Unfortunately computer security is rarely out of the news these days. If it's not the anti-virus companies trying to foster a climate of fear with portents of doom about the next trend in virus writing & Trojans, or media giants infecting hundreds of thousands of Windows PC's with root kits; it's phishing attacks and identity theft, distributed denial of service (DDoS) attacks and of course the perennial spam problem.
Wow. Stop to consider all that and you might think that they are out to get you, and you would be right! Believe it or not the average home PC is a valuable target for all sorts of criminal activity. Identity theft is an escalating problem and even if you have no information of value on your PC the very fact that it's connected to the internet by increasingly faster broadband connections makes it a valuable resource to launch DDoS attacks from. DDoS attacks being the favourite mechanism with which to enforce the lucrative blackmail campaigns against on-line businesses in recent years.
Even if your silly enough to disregard the threat of identity fraud, you still have a social responsibility to secure your PC. Much like you secure your home or car with locks to deter criminal activity you should also take personal responsibility for securing your PC or other devices connected to the internet. The very first responsible thing you can do is choose not to use software which is insecure by design but you know that already. That's why you dropped the hacker honey pot combination of Windows/Internet Explorer/Outlook Express and that's why you're reading about making your Linux PC even more secure.
What is AppArmor?
In a nutshell, AppArmor is a security framework for applications. AppArmor prevents applications from performing undesirable actions and enforces good application behaviour. It can protect against flaws in applications that lead to exploits, even 0-day exploits. A more detailed description can be found on the openSUSE.org AppArmor page http://en.opensuse.org/AppArmor_Detail
Will it stop me from getting hacked or r00ted?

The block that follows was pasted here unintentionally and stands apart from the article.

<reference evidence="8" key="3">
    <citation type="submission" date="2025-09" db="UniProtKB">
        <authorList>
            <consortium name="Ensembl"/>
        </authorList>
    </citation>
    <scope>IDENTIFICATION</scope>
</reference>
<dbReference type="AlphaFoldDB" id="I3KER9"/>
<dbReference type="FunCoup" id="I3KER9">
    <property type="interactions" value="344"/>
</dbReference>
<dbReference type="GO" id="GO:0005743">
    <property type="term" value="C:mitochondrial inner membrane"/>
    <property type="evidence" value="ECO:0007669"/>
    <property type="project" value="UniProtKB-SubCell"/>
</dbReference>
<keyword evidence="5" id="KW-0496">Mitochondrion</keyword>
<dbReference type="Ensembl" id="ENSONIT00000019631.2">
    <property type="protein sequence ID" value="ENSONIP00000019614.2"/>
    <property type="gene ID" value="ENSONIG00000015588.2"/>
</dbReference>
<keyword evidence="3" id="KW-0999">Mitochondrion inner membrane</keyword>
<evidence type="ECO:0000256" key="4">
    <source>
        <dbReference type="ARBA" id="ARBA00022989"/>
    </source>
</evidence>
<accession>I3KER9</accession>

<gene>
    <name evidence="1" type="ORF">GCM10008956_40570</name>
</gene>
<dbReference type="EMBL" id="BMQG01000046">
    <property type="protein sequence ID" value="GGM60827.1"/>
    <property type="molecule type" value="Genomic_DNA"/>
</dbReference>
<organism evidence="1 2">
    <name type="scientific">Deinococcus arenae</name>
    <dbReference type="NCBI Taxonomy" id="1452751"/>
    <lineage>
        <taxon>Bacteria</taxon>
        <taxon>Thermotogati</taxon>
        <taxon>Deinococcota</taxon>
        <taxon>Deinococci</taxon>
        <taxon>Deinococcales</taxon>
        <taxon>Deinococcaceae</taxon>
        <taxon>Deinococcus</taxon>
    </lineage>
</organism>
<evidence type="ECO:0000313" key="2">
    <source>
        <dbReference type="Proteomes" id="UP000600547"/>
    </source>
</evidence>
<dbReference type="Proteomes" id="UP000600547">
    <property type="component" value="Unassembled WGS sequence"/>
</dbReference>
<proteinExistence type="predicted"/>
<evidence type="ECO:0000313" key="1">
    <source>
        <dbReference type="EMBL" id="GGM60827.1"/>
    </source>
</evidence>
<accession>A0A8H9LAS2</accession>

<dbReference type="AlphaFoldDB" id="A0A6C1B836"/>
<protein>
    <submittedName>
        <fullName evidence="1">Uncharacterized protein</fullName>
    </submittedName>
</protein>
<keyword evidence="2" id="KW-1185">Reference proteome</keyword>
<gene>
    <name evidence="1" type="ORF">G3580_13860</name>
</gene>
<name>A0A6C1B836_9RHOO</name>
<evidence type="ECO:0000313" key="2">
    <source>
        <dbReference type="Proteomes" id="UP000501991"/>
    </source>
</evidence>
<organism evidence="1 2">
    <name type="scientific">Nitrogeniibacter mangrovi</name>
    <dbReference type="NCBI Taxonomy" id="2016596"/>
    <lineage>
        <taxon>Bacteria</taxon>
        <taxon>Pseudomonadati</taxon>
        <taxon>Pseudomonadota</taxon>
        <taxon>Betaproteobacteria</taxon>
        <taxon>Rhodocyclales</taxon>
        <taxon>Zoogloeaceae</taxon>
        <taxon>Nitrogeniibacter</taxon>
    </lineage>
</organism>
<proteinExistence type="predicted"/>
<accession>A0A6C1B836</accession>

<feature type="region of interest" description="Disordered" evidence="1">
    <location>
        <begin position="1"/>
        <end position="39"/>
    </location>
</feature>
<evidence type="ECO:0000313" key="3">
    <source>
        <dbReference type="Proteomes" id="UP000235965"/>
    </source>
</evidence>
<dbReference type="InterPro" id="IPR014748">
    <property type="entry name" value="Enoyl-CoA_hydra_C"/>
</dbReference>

This is a difficult question to answer, it's perhaps impossible to guarantee that one single security tool can prevent malicious attack of any kind. Computer security is often described as a chain, with the whole security of the system only as strong as the links in the chain, one weak link and the chain breaks. Managing security is about managing and mitigating risk. Using AppArmor mitigates against certain types of attack and in some cases completely prevents certain attacks. With this chain analogy in mind then AppArmor significantly increases increases your workstation security; however I would urge anyone considering using AppArmor or extending their use of AppArmor within SUSE Linux to not solely rely on it but to use it in conjunction with other security tools and threat mitigation.
AppArmor & SUSE Linux
AppArmor is included in both SUSE Linux 10.0 &10.1 however as usual SUSE Diary will focus on 10.1. AppArmor is enabled by default in 10.1 and is already protecting certain applications, utilities & libraries.
## Update ## Thanks to Seth Arnold for this suggestion.
The man documentation pages for AppArmor are very clear and helpful, you can list the available man pages for all the AppArmor utilities with:
man -k aa-Also, konqueror in KDE has a nice plug-in for viewing man pages, for example enter man:aa- in the konqueror address bar and it will list the available AppArmor man pages for viewing in a nice formatted output. Tab completion also works for this plug-in.
If for any reason you did not install AppArmor with your installation or upgrade then you can install the following packages from the SUSE Linux 10.1 installation media or one of the on-line installation repositories.
If you are unsure of how to add additional installation repositories please see the SUSE Diary article showing how to install software using the new package management tools in SUSE 10.1
As you can see, AppArmor for SUSE Linux includes some pre-configured profiles, utilities a YaST2 module and documentation. AppArmor source is also available if you want to try building it for another distro http://forge.novell.com/modules/xfmod/project/?apparmor
How AppArmor worksAppArmor works at the kernel level by restricting applications to certain access and operations as defined by an application policy. In SUSE Linux this is provided by a kernel module 'apparmor'. The policies themselves are text files outlining permissions and capabilities using very familiar UNIX like semantics.